Va-Va-Va Vaudeville! proves anything goes

A Vaudeville themed show came to the Buskirk-Chumley Theater on Saturday


Host Joseph Ermey feeds Charlie the Parrot, held by Joe Porowski, during the children's matinee performance of "Va-Va-Va-Vaudeville." The performance was Saturday afternoon at the Buskirk-Chumley Theater. Marlie Bruns

Drag queen Argenta Perón closed the set of the variety show "Va-Va-Va Vaudeville!" by climbing a hanging cloth and swinging out past the stage. 

“The closing number is something,” dancer and Artistic Director Paula Chambers said. “Where else are you going to see a flying drag queen?”

“Saturday night at my place,” magician Jim Keplinger said in an interview.

On Aug. 19, "Va-Va-Va Vaudeville!" harkened audiences back to a classic set of vaudeville acts, from juggling, flow arts, comedy and burlesque at the Buskirk-Chumley Theater. Accompanied by the Stardusters Little Big Band, performers presented their acts to ragtime, jazz and big band music. 

“A show like this is about surprise,” Keplinger said. “You might see the name of the act but have no idea what they’re doing next.”

Whether dancing on a ring 20 feet in the air or performing acroyoga —a mix of partner acrobatics, Thai massage and yoga — performers molded their acts to be lighthearted and fun in a way reminiscent of early 20th century entertainment. 

Other acts, such as comedian David Britton’s stand-up routine, earned the audience’s laughter with clever humor. Keplinger performed a series of impressive magic acts.

“One of the things you get to do is bring a lot of wonder into the world,” Keplinger said. “People don’t really know how to experience wonder anymore.”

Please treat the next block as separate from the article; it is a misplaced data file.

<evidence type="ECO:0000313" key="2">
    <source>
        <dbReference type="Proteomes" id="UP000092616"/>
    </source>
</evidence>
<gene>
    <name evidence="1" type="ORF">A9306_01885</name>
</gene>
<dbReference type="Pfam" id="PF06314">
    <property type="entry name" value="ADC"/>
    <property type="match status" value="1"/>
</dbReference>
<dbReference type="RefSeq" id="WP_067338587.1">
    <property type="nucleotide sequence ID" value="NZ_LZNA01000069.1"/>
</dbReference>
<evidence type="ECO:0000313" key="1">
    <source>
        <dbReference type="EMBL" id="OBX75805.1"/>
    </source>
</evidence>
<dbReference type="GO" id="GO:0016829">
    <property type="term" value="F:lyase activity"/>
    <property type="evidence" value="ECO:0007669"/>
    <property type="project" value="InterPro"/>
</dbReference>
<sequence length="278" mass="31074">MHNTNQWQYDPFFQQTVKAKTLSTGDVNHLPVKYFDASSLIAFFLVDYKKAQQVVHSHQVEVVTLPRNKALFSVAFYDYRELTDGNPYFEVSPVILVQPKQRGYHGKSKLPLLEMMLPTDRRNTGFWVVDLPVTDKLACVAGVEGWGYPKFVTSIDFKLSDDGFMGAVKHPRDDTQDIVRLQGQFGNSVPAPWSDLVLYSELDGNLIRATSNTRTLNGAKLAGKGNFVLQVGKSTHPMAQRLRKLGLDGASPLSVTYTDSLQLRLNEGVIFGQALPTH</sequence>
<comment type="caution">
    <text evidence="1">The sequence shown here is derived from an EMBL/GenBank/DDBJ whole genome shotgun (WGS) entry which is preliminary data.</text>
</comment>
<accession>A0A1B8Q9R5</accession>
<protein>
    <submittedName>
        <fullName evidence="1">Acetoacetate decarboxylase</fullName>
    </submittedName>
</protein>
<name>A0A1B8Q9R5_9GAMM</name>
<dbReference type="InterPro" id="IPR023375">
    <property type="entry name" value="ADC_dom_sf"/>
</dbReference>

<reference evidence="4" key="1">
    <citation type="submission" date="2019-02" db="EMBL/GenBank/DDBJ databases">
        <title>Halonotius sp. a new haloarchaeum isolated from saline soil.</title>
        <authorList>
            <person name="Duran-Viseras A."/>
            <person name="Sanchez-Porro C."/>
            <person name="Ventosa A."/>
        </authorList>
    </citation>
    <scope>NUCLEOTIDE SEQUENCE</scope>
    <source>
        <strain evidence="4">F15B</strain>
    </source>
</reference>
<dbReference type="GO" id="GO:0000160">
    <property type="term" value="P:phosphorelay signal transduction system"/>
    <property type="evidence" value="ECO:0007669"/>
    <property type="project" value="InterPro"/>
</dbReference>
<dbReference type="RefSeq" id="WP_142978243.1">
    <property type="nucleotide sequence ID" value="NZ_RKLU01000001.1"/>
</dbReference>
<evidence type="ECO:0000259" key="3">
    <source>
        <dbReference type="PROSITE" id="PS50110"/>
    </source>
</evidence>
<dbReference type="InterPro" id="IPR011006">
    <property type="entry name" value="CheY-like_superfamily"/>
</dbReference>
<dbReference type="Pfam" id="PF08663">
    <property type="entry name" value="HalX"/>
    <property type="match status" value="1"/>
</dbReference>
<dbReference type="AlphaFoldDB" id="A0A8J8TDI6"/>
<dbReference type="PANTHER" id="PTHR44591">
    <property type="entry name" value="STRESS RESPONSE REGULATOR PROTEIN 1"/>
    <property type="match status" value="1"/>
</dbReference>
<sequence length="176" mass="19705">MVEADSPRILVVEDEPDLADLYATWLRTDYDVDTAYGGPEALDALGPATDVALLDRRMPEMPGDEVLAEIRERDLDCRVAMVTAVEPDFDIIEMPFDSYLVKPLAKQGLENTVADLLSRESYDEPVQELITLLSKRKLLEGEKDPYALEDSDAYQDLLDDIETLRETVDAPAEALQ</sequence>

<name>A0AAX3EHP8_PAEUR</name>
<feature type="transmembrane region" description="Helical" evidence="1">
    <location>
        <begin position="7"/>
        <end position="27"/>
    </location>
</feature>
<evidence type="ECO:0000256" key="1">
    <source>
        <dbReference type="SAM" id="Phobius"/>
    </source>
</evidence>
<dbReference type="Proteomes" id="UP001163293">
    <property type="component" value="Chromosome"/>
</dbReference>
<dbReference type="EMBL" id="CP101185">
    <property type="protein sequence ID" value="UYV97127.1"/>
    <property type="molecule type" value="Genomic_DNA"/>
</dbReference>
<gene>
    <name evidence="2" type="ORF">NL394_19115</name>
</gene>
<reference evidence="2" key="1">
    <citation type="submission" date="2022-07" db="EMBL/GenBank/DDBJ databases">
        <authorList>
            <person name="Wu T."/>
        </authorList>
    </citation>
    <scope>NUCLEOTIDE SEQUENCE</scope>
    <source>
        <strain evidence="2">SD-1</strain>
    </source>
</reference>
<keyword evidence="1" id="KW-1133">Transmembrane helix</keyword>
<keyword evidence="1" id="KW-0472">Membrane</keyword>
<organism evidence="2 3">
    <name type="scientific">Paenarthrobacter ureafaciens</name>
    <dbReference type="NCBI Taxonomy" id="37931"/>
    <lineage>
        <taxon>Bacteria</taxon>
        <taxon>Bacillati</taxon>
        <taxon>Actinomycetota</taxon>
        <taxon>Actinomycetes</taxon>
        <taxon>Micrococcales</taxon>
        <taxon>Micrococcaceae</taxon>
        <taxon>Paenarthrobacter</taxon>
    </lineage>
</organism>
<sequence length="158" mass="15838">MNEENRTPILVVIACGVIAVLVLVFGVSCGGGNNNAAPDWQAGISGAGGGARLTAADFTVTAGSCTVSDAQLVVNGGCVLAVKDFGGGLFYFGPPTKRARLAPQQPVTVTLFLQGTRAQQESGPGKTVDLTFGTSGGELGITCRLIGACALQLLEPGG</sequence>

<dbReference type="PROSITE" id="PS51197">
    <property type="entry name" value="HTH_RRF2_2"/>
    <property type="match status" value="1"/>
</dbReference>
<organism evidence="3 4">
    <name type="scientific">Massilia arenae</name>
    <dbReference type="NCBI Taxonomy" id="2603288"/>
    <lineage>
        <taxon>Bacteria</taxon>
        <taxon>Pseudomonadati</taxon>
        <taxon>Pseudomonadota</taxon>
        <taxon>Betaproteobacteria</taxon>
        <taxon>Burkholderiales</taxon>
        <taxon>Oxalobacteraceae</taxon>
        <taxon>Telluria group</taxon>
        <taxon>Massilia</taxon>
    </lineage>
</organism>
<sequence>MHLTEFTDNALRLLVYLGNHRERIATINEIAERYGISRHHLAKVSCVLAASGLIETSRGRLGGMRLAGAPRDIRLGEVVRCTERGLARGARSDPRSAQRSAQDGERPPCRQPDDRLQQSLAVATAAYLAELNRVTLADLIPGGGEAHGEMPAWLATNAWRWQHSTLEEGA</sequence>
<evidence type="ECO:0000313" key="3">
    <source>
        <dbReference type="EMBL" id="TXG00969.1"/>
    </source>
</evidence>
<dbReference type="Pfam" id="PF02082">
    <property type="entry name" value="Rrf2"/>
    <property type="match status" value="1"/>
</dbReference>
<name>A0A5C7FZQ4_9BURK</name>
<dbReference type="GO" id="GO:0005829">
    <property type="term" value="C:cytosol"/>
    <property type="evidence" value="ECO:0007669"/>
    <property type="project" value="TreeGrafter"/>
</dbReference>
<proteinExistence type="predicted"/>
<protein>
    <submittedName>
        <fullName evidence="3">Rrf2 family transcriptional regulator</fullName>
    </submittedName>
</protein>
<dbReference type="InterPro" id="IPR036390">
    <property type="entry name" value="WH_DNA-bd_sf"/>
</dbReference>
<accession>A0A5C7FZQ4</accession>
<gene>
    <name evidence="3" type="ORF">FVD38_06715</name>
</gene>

Two hours worth of these dangerous performances filled the stage. Nearly every act was sourced from local dance studios. 

“The whole idea behind the show is to bring all the dancers in Bloomington under one roof,” Chambers said. “You would have to pay twelve ticket prices to see all of the acts that are here.” 

Belly dance, cabaret, burlesque and modern dance were some of the forms presented with Vaudeville flair. Early 20th century costumes and set design brought a classic feel to each routine. There’s a lot of prep work involved with a show like this, Chambers said.

“Stage managers have to know who goes on, who goes off, what kind of props they have,” Chambers said. “There’s setlists and showlists. There's so much the audience will never see.”

"Va-Va-Va Vaudeville!" started four years ago, when Chambers founded the Alliance Dance Network, a guild of local dancers and movement artists. With an Arts Projects Grant through the Buskirk-Chumley Theater and Bloomington Arts Council, the show became a reality. 

“We often get asked to perform for free, and we really wanted a show where everyone was getting paid,” Chambers said. 

The show opened with the Windfall Dance Company's performance of a cabaret dance, followed by the Bollinger Brothers' juggling. Later on, patrons watched the AsaBela WINGS Aerial Academy perform multiple aerobatic and acrobatic routines from more than 20 feet in the air.

“This is visceral," Keplinger said."This gets more into the heart and soul than sitting at home in front of your TV. These kids are ridiculous. I have no idea what they’re thinking.” 

There was a matinee performance centered on children’s entertainment earlier in the day. Special to that show were the Dance Center Youth Tap Dancers, Mad 4 My Dog's Trio of Tricks and younger acrobatic dance groups.

“We wanted a show that is by kids, for kids, to sort of inspire and educate,” Chambers said. “They can do this stuff, too, instead of seeing a bunch of adults on stage.” 

Each show had its special acts. The evening show featured the Caravanserai belly dancers and Regina Sweet performing a risqué burlesque dance to the tune of “Hooked on a Feeling.”

“I look forward to the audience’s reactions,” Keplinger said. “It’s especially fun to listen to them tell what happened. I get to relive my own act as if I was never there.” 

The Dance Network Alliance will present events at the Buskirk-Chumley Theater for the next two years. Each show will have a new theme.  

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